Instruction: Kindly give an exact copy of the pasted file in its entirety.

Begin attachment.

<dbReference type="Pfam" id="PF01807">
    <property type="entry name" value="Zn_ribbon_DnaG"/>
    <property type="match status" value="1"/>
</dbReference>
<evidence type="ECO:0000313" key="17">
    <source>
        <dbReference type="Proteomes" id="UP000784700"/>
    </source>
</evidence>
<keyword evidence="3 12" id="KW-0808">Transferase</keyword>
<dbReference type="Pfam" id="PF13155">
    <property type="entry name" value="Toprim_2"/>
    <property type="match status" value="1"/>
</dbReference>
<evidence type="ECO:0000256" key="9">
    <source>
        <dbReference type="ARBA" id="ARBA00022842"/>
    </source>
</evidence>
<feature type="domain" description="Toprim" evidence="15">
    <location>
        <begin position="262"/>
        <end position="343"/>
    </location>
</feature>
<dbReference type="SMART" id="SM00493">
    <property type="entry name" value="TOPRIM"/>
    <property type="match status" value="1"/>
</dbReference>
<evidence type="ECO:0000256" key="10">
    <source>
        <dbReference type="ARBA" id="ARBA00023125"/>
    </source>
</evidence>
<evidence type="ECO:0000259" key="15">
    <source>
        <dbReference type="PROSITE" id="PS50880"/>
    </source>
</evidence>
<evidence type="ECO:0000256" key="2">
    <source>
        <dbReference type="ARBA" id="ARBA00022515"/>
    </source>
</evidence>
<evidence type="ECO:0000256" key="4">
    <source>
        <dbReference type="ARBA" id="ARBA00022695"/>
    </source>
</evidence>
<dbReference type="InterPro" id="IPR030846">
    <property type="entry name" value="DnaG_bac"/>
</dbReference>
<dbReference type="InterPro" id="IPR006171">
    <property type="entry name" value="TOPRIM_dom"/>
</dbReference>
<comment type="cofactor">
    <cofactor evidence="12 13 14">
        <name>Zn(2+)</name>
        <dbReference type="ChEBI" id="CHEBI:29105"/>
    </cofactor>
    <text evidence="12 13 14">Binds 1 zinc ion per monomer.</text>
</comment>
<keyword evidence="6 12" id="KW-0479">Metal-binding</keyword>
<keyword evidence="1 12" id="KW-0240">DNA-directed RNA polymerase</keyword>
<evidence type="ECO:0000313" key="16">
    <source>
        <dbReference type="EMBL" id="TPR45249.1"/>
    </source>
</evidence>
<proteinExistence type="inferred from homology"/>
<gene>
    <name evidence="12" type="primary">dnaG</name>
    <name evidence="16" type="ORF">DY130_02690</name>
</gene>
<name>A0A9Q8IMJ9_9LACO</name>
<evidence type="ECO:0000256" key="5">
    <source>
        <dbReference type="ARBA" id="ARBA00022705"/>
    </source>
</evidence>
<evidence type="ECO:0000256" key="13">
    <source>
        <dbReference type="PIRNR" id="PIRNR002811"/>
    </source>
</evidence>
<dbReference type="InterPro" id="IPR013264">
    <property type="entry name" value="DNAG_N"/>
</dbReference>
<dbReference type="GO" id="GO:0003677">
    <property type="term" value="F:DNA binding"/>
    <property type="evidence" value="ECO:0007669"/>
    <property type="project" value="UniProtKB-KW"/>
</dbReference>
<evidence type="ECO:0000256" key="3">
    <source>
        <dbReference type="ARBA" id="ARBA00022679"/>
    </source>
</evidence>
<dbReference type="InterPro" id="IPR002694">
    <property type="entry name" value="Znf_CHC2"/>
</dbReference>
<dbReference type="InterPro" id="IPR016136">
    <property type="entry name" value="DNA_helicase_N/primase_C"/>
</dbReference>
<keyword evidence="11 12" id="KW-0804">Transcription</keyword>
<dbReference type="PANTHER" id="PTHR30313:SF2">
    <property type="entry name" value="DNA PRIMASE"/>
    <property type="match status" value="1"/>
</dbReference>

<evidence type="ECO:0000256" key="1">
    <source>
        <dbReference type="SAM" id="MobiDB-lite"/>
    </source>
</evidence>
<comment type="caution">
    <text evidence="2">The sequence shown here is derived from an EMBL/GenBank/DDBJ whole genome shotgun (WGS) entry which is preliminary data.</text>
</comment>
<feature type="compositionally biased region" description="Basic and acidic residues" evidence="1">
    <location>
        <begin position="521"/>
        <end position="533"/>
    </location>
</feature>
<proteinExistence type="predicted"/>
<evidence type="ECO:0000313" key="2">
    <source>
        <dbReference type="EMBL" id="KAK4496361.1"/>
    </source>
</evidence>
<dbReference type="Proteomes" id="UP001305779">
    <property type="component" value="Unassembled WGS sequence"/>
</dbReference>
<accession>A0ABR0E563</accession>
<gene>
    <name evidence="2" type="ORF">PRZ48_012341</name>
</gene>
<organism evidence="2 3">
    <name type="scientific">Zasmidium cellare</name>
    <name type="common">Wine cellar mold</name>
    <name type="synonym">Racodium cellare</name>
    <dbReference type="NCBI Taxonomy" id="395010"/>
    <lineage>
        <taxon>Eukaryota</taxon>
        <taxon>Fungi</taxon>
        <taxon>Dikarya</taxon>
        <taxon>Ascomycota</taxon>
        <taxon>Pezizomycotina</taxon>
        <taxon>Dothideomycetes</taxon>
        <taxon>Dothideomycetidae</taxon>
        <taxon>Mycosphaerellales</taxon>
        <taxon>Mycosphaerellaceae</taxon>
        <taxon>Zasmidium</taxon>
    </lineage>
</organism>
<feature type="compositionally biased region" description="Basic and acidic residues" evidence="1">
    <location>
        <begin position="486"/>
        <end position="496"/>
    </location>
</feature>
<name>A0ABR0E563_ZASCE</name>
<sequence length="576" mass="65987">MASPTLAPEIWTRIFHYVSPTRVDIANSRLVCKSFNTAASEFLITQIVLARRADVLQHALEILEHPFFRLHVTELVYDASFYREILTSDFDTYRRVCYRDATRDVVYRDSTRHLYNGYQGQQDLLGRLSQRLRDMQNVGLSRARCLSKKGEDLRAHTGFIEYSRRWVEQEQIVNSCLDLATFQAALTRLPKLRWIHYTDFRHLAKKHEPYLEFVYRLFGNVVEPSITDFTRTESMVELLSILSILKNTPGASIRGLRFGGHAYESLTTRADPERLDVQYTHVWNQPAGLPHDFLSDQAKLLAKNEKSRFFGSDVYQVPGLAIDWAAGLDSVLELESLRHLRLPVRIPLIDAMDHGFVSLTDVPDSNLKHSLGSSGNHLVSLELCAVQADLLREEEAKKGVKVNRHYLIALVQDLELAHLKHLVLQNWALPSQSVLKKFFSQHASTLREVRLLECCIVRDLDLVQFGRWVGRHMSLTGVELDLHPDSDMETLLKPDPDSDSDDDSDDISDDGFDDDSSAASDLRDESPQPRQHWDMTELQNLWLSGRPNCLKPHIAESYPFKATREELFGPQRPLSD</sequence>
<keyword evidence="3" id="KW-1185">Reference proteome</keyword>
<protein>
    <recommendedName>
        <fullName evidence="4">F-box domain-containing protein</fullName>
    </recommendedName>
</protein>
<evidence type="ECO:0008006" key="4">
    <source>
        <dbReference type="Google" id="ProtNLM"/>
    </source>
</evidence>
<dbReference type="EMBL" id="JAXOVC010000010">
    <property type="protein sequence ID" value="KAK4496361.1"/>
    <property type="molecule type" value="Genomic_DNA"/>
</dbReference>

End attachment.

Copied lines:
<dbReference type="Pfam" id="PF01807">
    <property type="entry name" value="Zn_ribbon_DnaG"/>
    <property type="match status" value="1"/>
</dbReference>
<evidence type="ECO:0000313" key="17">
    <source>
        <dbReference type="Proteomes" id="UP000784700"/>
    </source>
</evidence>
<keyword evidence="3 12" id="KW-0808">Transferase</keyword>
<dbReference type="Pfam" id="PF13155">
    <property type="entry name" value="Toprim_2"/>
    <property type="match status" value="1"/>
</dbReference>
<evidence type="ECO:0000256" key="9">
    <source>
        <dbReference type="ARBA" id="ARBA00022842"/>
    </source>
</evidence>
<feature type="domain" description="Toprim" evidence="15">
    <location>
        <begin position="262"/>
        <end position="343"/>
    </location>
</feature>
<dbReference type="SMART" id="SM00493">
    <property type="entry name" value="TOPRIM"/>
    <property type="match status" value="1"/>
</dbReference>
<evidence type="ECO:0000256" key="10">
    <source>
        <dbReference type="ARBA" id="ARBA00023125"/>
    </source>
</evidence>
<evidence type="ECO:0000259" key="15">
    <source>
        <dbReference type="PROSITE" id="PS50880"/>
    </source>
</evidence>
<evidence type="ECO:0000256" key="2">
    <source>
        <dbReference type="ARBA" id="ARBA00022515"/>
    </source>
</evidence>
<evidence type="ECO:0000256" key="4">
    <source>
        <dbReference type="ARBA" id="ARBA00022695"/>
    </source>
</evidence>
<dbReference type="InterPro" id="IPR030846">
    <property type="entry name" value="DnaG_bac"/>
</dbReference>
<dbReference type="InterPro" id="IPR006171">
    <property type="entry name" value="TOPRIM_dom"/>
</dbReference>
<comment type="cofactor">
    <cofactor evidence="12 13 14">
        <name>Zn(2+)</name>
        <dbReference type="ChEBI" id="CHEBI:29105"/>
    </cofactor>
    <text evidence="12 13 14">Binds 1 zinc ion per monomer.</text>
</comment>
<keyword evidence="6 12" id="KW-0479">Metal-binding</keyword>
<keyword evidence="1 12" id="KW-0240">DNA-directed RNA polymerase</keyword>
<evidence type="ECO:0000313" key="16">
    <source>
        <dbReference type="EMBL" id="TPR45249.1"/>
    </source>
</evidence>
<proteinExistence type="inferred from homology"/>
<gene>
    <name evidence="12" type="primary">dnaG</name>
    <name evidence="16" type="ORF">DY130_02690</name>
</gene>
<name>A0A9Q8IMJ9_9LACO</name>
<evidence type="ECO:0000256" key="5">
    <source>
        <dbReference type="ARBA" id="ARBA00022705"/>
    </source>
</evidence>
<evidence type="ECO:0000256" key="13">
    <source>
        <dbReference type="PIRNR" id="PIRNR002811"/>
    </source>
</evidence>
<dbReference type="InterPro" id="IPR013264">
    <property type="entry name" value="DNAG_N"/>
</dbReference>
<dbReference type="GO" id="GO:0003677">
    <property type="term" value="F:DNA binding"/>
    <property type="evidence" value="ECO:0007669"/>
    <property type="project" value="UniProtKB-KW"/>
</dbReference>
<evidence type="ECO:0000256" key="3">
    <source>
        <dbReference type="ARBA" id="ARBA00022679"/>
    </source>
</evidence>
<dbReference type="InterPro" id="IPR002694">
    <property type="entry name" value="Znf_CHC2"/>
</dbReference>
<dbReference type="InterPro" id="IPR016136">
    <property type="entry name" value="DNA_helicase_N/primase_C"/>
</dbReference>
<keyword evidence="11 12" id="KW-0804">Transcription</keyword>
<dbReference type="PANTHER" id="PTHR30313:SF2">
    <property type="entry name" value="DNA PRIMASE"/>
    <property type="match status" value="1"/>
</dbReference>

<evidence type="ECO:0000256" key="1">
    <source>
        <dbReference type="SAM" id="MobiDB-lite"/>
    </source>
</evidence>
<comment type="caution">
    <text evidence="2">The sequence shown here is derived from an EMBL/GenBank/DDBJ whole genome shotgun (WGS) entry which is preliminary data.</text>
</comment>
<feature type="compositionally biased region" description="Basic and acidic residues" evidence="1">
    <location>
        <begin position="521"/>
        <end position="533"/>
    </location>
</feature>
<proteinExistence type="predicted"/>
<evidence type="ECO:0000313" key="2">
    <source>
        <dbReference type="EMBL" id="KAK4496361.1"/>
    </source>
</evidence>
<dbReference type="Proteomes" id="UP001305779">
    <property type="component" value="Unassembled WGS sequence"/>
</dbReference>
<accession>A0ABR0E563</accession>
<gene>
    <name evidence="2" type="ORF">PRZ48_012341</name>
</gene>
<organism evidence="2 3">
    <name type="scientific">Zasmidium cellare</name>
    <name type="common">Wine cellar mold</name>
    <name type="synonym">Racodium cellare</name>
    <dbReference type="NCBI Taxonomy" id="395010"/>
    <lineage>
        <taxon>Eukaryota</taxon>
        <taxon>Fungi</taxon>
        <taxon>Dikarya</taxon>
        <taxon>Ascomycota</taxon>
        <taxon>Pezizomycotina</taxon>
        <taxon>Dothideomycetes</taxon>
        <taxon>Dothideomycetidae</taxon>
        <taxon>Mycosphaerellales</taxon>
        <taxon>Mycosphaerellaceae</taxon>
        <taxon>Zasmidium</taxon>
    </lineage>
</organism>
<feature type="compositionally biased region" description="Basic and acidic residues" evidence="1">
    <location>
        <begin position="486"/>
        <end position="496"/>
    </location>
</feature>
<name>A0ABR0E563_ZASCE</name>
<sequence length="576" mass="65987">MASPTLAPEIWTRIFHYVSPTRVDIANSRLVCKSFNTAASEFLITQIVLARRADVLQHALEILEHPFFRLHVTELVYDASFYREILTSDFDTYRRVCYRDATRDVVYRDSTRHLYNGYQGQQDLLGRLSQRLRDMQNVGLSRARCLSKKGEDLRAHTGFIEYSRRWVEQEQIVNSCLDLATFQAALTRLPKLRWIHYTDFRHLAKKHEPYLEFVYRLFGNVVEPSITDFTRTESMVELLSILSILKNTPGASIRGLRFGGHAYESLTTRADPERLDVQYTHVWNQPAGLPHDFLSDQAKLLAKNEKSRFFGSDVYQVPGLAIDWAAGLDSVLELESLRHLRLPVRIPLIDAMDHGFVSLTDVPDSNLKHSLGSSGNHLVSLELCAVQADLLREEEAKKGVKVNRHYLIALVQDLELAHLKHLVLQNWALPSQSVLKKFFSQHASTLREVRLLECCIVRDLDLVQFGRWVGRHMSLTGVELDLHPDSDMETLLKPDPDSDSDDDSDDISDDGFDDDSSAASDLRDESPQPRQHWDMTELQNLWLSGRPNCLKPHIAESYPFKATREELFGPQRPLSD</sequence>
<keyword evidence="3" id="KW-1185">Reference proteome</keyword>
<protein>
    <recommendedName>
        <fullName evidence="4">F-box domain-containing protein</fullName>
    </recommendedName>
</protein>
<evidence type="ECO:0008006" key="4">
    <source>
        <dbReference type="Google" id="ProtNLM"/>
    </source>
</evidence>
<dbReference type="EMBL" id="JAXOVC010000010">
    <property type="protein sequence ID" value="KAK4496361.1"/>
    <property type="molecule type" value="Genomic_DNA"/>
</dbReference>